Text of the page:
Cheng’s project investigates how cloud conditions interact with changing forest canopy structure to control rates of photosynthesis and forest carbon dioxide (CO2) uptake.
“I am using NASA satellite data with data from ecosystem-level monitoring networks to examine how clouds affect forest surface energy, light conditions, and carbon uptake,” she said. “I'll also be measuring light, leaf temperature, and species-specific photosynthesis responses with a Research for Undergraduate (REU) student. I'll then use those data in a model to test how clouds and forest canopy structure influence the strength of atmospheric CO2 removal through changes in leaf temperature and leaf-available light.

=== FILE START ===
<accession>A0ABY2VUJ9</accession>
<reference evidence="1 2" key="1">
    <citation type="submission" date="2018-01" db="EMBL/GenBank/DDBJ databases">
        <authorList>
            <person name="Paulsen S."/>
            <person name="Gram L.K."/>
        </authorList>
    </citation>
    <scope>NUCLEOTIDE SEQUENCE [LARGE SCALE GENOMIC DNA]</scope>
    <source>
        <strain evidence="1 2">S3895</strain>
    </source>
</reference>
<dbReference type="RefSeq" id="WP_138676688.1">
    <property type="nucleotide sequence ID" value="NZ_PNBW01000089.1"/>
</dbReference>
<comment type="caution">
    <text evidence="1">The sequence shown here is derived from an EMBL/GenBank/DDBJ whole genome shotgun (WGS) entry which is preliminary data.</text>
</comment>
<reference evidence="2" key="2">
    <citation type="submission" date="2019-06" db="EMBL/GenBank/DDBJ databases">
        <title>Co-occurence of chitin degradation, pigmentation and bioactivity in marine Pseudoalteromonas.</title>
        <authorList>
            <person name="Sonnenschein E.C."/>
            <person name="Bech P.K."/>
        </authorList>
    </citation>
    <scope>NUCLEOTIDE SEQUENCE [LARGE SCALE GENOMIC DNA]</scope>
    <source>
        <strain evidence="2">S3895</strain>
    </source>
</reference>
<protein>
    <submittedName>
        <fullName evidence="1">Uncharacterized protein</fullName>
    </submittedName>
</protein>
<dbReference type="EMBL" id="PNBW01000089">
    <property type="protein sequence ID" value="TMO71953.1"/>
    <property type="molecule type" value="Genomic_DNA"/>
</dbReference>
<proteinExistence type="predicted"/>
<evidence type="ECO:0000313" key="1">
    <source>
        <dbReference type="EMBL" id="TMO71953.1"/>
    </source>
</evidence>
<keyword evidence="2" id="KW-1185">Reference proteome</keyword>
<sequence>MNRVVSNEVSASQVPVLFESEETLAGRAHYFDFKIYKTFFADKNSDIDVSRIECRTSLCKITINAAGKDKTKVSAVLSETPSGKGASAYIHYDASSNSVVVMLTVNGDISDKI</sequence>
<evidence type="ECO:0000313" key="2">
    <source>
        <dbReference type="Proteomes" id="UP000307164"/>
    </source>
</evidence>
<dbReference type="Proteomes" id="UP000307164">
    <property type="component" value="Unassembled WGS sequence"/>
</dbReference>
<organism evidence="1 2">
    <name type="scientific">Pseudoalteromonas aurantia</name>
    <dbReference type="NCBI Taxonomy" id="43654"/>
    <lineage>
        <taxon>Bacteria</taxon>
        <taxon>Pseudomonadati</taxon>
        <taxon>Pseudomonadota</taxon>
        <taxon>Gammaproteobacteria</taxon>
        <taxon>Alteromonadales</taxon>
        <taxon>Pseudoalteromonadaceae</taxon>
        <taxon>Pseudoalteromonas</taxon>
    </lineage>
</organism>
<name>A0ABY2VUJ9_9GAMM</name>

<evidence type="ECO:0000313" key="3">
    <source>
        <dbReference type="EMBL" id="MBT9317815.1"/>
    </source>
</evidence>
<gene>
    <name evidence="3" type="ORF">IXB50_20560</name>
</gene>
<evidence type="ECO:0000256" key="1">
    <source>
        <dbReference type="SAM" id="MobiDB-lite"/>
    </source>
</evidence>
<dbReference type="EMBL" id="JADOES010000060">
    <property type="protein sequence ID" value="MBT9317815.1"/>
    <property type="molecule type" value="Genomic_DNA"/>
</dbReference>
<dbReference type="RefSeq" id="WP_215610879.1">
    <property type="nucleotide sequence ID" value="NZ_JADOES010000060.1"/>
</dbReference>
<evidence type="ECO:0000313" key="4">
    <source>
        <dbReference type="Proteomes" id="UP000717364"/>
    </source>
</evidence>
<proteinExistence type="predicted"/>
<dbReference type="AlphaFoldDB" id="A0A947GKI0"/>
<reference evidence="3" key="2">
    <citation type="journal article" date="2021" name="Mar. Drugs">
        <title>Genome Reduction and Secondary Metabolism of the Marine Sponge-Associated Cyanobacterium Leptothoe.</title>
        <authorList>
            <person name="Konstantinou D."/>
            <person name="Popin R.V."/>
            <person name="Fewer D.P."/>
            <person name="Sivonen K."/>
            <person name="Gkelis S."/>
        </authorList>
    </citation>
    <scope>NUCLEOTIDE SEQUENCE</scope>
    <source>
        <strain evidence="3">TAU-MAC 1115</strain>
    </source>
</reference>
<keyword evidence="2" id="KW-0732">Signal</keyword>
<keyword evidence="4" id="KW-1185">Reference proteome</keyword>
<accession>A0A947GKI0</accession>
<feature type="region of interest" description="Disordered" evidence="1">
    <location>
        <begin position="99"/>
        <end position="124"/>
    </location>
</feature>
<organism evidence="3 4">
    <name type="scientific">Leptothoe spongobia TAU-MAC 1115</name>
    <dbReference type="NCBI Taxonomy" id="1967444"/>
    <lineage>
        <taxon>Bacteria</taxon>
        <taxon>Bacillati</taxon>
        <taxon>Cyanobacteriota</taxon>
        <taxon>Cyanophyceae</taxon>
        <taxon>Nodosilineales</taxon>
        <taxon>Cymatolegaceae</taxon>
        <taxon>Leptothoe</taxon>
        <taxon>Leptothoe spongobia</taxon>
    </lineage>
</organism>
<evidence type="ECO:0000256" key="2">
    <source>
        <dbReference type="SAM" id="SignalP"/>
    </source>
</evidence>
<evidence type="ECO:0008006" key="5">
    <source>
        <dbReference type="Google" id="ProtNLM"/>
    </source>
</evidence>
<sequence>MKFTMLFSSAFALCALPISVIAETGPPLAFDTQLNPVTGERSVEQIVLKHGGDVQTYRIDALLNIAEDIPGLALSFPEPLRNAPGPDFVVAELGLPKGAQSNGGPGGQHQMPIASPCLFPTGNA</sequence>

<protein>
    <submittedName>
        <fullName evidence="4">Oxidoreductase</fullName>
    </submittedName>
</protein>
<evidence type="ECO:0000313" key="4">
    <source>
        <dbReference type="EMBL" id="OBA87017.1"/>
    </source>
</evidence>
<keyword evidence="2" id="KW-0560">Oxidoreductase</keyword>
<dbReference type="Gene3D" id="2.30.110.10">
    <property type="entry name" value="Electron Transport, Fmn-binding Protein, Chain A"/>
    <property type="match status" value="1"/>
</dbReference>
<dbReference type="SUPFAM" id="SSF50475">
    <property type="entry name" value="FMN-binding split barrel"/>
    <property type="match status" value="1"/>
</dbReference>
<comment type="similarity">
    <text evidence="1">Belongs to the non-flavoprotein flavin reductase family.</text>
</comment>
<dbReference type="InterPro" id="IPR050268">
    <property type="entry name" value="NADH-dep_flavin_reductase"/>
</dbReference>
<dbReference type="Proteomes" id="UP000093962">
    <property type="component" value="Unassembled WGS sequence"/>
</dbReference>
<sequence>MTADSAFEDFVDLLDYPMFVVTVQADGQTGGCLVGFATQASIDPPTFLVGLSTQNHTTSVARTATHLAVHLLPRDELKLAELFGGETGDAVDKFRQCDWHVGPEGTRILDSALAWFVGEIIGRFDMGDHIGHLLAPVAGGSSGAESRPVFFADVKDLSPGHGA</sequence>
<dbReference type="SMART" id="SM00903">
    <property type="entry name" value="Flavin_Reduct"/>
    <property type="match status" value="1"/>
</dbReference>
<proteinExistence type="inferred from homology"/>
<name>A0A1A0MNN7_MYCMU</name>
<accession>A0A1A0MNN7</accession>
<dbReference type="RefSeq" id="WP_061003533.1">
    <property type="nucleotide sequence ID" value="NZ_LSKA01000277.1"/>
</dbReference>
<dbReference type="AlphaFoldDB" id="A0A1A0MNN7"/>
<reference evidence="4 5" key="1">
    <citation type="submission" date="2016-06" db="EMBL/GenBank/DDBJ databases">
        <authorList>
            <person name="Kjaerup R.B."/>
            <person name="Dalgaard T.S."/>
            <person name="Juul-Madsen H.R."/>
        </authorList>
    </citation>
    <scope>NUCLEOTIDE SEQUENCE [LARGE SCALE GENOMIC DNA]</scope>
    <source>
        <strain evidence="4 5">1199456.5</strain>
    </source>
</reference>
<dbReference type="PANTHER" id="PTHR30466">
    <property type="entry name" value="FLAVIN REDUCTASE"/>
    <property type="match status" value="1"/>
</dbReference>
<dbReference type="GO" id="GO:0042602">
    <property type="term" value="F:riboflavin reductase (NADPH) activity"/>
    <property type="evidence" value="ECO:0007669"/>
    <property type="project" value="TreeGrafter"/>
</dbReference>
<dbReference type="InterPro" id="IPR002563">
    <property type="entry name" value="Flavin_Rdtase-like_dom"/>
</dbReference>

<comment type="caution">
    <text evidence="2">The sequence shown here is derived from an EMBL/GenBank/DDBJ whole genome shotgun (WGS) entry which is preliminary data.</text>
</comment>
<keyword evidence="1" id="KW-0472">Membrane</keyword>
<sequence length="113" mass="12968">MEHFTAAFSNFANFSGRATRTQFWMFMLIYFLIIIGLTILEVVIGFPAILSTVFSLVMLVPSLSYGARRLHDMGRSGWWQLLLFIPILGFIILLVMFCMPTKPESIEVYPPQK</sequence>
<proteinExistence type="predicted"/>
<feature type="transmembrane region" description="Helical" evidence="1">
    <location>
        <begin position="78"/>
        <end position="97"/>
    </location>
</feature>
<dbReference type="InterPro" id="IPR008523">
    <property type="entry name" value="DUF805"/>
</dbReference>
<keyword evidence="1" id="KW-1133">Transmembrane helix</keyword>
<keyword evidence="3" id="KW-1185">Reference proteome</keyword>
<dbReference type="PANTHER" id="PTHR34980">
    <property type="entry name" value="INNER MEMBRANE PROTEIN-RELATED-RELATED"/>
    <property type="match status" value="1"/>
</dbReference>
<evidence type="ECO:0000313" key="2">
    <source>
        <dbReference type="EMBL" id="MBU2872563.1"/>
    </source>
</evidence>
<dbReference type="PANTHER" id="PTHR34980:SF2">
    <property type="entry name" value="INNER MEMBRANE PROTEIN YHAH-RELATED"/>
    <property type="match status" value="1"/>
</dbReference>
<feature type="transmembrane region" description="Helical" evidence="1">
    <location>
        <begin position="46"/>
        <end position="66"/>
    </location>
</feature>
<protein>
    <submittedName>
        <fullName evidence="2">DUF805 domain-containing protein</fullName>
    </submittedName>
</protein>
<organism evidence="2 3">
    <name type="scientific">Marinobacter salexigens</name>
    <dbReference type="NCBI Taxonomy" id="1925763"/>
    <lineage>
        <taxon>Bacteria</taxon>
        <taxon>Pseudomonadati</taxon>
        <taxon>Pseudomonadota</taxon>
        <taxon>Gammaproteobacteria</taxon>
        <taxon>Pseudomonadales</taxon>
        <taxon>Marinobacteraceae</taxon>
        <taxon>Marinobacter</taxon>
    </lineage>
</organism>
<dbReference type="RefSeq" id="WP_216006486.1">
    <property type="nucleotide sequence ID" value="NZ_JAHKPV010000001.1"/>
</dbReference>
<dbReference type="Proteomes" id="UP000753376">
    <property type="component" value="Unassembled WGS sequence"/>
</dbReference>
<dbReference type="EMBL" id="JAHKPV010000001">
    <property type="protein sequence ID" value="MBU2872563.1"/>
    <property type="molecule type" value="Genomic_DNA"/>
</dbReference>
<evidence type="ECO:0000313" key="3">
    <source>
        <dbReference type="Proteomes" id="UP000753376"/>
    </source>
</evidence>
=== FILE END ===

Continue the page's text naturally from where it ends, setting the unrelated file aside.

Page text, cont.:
“Ultimately, this will tell us how environmental and biological variables interact to control rates of ecosystem CO2 uptake, and can be used to inform how we manage forests to meet future climate-related challenges.” The REU student is Jean Wilkening from the University of Arizona, majoring in chemical engineering. Cheng's advisor is Professor Knute Nadelhoffer, director of the UMBS.
The MSGC gives preference to students pursuing projects directly related to NASA strategic interests, including aerospace, space science, earth system science, and other related science, engineering or mathematics fields. The consortium fosters awareness of, education in, and research on space-related science and technology in Michigan.